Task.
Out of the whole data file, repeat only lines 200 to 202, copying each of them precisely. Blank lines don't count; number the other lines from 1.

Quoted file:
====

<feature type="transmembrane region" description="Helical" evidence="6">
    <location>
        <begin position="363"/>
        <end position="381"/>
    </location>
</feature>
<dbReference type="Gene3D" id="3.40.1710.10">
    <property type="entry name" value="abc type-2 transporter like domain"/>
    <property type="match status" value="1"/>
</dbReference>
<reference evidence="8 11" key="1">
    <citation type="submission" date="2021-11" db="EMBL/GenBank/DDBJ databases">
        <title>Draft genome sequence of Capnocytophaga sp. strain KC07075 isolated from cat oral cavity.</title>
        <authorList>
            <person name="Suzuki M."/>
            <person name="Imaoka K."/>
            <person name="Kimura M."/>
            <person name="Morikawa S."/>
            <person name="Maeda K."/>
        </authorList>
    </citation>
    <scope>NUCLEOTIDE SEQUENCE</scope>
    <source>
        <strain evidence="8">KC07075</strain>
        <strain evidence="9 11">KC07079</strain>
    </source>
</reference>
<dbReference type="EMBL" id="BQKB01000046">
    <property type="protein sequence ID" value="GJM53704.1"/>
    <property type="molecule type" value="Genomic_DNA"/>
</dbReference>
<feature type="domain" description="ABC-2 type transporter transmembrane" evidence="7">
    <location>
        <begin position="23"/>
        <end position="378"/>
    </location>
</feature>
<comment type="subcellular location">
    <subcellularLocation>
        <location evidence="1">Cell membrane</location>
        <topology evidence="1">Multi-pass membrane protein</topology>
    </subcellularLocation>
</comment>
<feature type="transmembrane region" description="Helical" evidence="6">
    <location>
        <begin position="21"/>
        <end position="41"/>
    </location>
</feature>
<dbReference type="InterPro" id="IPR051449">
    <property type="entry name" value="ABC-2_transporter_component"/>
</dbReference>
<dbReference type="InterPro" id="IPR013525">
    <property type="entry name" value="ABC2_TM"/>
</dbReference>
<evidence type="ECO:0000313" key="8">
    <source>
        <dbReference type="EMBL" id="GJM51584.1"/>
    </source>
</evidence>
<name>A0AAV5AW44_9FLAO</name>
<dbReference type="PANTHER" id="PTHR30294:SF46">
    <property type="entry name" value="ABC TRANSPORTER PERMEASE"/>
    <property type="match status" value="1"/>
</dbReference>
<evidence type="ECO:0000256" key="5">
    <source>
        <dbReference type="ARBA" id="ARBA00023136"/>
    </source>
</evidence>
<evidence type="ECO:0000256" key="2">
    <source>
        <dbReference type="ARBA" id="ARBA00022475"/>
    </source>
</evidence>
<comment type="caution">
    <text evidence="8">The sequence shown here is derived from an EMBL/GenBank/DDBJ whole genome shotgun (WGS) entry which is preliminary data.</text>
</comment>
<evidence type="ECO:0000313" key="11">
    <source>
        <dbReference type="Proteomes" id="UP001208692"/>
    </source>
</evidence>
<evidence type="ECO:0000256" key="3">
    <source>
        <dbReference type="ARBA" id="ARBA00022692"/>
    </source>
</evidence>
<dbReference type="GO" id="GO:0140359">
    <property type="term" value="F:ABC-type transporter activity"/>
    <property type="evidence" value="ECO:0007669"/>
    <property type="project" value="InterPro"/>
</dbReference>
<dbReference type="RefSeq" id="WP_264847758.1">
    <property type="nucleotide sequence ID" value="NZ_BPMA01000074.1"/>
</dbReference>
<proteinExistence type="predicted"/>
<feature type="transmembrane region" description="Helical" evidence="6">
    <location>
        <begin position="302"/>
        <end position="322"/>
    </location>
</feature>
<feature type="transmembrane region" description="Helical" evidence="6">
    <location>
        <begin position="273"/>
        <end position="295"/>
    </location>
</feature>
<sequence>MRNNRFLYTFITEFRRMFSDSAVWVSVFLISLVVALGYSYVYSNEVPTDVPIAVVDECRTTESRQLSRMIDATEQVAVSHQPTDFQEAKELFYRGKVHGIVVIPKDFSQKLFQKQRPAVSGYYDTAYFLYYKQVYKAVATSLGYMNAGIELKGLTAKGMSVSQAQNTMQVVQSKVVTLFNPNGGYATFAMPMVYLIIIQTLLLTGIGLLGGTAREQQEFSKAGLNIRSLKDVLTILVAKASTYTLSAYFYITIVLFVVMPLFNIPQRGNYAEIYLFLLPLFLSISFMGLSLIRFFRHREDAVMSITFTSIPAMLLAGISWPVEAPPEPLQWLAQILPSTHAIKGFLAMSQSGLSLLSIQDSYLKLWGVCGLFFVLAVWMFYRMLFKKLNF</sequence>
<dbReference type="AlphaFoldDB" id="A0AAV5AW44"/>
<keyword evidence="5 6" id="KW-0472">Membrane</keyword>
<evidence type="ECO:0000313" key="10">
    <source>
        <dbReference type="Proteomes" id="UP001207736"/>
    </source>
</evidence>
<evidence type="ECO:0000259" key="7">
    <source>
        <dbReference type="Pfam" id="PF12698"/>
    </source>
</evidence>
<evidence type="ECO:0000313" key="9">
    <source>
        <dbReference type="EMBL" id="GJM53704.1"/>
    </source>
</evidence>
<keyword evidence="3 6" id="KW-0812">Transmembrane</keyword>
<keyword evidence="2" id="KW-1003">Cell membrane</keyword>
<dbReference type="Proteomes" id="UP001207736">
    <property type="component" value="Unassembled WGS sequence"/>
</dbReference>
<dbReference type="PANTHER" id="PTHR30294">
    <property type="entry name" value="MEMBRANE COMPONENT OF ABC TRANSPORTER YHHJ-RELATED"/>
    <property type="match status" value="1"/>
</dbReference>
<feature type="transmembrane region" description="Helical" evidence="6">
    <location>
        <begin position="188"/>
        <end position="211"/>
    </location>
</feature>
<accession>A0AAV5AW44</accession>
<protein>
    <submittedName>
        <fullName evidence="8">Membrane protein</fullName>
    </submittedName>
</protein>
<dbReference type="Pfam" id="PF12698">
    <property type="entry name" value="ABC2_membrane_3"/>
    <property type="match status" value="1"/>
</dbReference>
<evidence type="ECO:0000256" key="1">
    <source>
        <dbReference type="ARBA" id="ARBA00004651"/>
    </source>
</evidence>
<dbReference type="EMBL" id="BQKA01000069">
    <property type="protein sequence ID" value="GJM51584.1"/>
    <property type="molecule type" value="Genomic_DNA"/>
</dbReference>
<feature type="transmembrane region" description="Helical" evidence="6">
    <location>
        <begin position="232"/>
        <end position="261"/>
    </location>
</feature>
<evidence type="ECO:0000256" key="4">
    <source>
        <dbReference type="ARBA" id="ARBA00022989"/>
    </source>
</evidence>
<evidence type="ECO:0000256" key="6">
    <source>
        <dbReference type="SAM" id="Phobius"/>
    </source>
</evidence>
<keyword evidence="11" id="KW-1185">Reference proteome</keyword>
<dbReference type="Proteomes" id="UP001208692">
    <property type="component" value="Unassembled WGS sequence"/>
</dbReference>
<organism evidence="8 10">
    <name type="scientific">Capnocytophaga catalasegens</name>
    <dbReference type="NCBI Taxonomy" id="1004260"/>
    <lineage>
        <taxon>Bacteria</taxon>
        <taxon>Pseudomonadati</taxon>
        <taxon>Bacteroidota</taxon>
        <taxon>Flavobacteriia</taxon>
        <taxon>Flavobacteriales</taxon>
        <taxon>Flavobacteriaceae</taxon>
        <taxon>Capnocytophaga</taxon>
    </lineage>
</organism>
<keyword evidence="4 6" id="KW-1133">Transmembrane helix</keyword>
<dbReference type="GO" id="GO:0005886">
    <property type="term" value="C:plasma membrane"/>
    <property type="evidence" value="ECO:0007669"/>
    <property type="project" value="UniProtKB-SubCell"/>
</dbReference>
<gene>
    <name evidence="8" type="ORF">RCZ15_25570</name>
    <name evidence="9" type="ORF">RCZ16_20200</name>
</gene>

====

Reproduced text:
</dbReference>
<gene>
    <name evidence="8" type="ORF">RCZ15_25570</name>